Use Promotional Gifts for Your Next Promotion

Successful promotion campaigns don't happen by chance. Like any solid marketing program, they require careful thought. Of course your budget must be considered, but you must also bear in mind other factors like your target audience and your ultimate goal.

You and your promotional products distributor should discuss these six important elements to help you plan the best promotion for reaching your objective:

Define your promotion objective:
Decide what you want to have happen in the end. Whether you are trying to boost sales or increase awareness, be able to state exactly what will make the program a success.

Identify your traget audience:
Is it a particular industry, mostly healthcare, education, and manufacturing, or do you just want to motivate your own sales staff? Decide precisely who you want to be aware of your message.

Plan the product distribution:
How will you get the products to your audience? Will you use direct mail or present them yourself? Depending on your goal, the method of distribution can greatly increase a program's effectiveness.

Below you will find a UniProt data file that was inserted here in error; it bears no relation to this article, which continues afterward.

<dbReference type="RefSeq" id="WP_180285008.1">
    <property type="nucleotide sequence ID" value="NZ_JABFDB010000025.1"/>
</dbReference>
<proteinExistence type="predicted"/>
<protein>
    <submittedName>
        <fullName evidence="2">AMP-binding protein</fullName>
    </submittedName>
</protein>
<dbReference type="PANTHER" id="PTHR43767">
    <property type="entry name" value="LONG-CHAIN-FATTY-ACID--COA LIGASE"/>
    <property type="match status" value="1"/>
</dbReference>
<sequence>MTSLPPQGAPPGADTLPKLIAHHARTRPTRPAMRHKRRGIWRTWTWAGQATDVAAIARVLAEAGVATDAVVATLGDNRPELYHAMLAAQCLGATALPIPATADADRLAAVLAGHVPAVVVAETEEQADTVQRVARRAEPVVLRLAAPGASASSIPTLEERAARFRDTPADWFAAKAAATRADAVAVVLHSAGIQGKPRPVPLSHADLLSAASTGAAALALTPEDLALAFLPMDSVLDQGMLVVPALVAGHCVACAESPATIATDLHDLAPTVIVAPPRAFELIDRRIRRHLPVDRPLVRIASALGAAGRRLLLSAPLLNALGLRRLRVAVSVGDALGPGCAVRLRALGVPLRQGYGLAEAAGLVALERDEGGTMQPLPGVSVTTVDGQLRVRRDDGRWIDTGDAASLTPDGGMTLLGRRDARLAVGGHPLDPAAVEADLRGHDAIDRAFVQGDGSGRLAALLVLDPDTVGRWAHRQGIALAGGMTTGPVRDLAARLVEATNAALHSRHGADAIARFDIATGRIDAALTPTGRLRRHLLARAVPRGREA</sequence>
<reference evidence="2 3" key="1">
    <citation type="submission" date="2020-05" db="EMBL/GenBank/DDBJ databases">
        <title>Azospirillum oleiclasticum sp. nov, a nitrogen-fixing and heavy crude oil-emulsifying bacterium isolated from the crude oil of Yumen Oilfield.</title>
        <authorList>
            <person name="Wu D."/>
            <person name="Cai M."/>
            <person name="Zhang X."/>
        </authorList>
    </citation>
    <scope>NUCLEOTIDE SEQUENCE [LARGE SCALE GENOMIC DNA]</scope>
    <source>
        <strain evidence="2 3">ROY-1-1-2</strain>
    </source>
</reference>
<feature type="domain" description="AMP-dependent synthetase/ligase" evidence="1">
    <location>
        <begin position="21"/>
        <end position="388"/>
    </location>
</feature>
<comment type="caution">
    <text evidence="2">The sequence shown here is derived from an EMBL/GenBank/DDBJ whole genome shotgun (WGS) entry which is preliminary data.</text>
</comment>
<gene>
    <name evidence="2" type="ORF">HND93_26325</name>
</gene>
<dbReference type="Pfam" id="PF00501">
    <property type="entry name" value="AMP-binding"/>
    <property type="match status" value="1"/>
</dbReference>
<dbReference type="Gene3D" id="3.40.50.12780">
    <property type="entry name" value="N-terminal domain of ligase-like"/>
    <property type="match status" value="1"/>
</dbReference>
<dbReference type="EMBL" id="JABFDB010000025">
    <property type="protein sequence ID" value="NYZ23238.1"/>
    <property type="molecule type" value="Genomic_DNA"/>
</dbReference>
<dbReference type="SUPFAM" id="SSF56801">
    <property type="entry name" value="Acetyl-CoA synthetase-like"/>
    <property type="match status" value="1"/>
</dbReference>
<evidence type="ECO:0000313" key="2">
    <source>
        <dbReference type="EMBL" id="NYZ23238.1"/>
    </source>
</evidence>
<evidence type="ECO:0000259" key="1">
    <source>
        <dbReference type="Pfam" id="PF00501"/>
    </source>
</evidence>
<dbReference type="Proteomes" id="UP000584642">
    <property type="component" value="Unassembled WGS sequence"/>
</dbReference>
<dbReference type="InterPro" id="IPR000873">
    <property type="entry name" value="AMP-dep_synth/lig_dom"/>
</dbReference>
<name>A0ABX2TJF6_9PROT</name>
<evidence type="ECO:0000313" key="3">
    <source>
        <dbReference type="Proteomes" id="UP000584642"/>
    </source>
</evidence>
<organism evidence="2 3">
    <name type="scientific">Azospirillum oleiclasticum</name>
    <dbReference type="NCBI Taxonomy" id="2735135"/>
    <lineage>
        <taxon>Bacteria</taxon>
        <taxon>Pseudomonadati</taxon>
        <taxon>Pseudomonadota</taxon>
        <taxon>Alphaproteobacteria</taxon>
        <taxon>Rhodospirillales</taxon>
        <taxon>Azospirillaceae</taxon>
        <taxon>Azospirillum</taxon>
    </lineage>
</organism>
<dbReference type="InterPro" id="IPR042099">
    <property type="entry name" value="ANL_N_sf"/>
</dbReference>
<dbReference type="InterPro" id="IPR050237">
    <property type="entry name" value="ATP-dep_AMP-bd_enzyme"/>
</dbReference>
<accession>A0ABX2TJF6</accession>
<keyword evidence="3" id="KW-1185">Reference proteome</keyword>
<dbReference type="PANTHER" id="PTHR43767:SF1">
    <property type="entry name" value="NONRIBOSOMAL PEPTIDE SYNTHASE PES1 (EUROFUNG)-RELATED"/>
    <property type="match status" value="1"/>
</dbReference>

Determine a theme, if appropriate:
Building your message around a theme helps to brand your message in your target audience's mind.

Develop a message for imprint:
In some cases, you'll use only your company name or logo as an imprint. In other instances, such as a direct mail campaign, clever copy ties your promotion pieces together, giving a better impact. Wanting to promote its services to small businesses, one bank created the theme "Are you tired of being treated like a small fish?" and sent fish-related products along with promotional literature to prospects.

Choose an appropriate promotional product:
Don't get caught up in the latest trend. Instead of choosing products based on uniqueness, price or perceived value, choose an item appropriate to your business or that supports your theme. For example, pharmaceutical companies routinely give pens, notepads and other items imprinted with their company name to doctors' offices and hospitals. Another example is a company who developed a magic motif for its conference at Disney World, then gave attendees magic-related products that tied in with the theme "Experience the Magic at Disney

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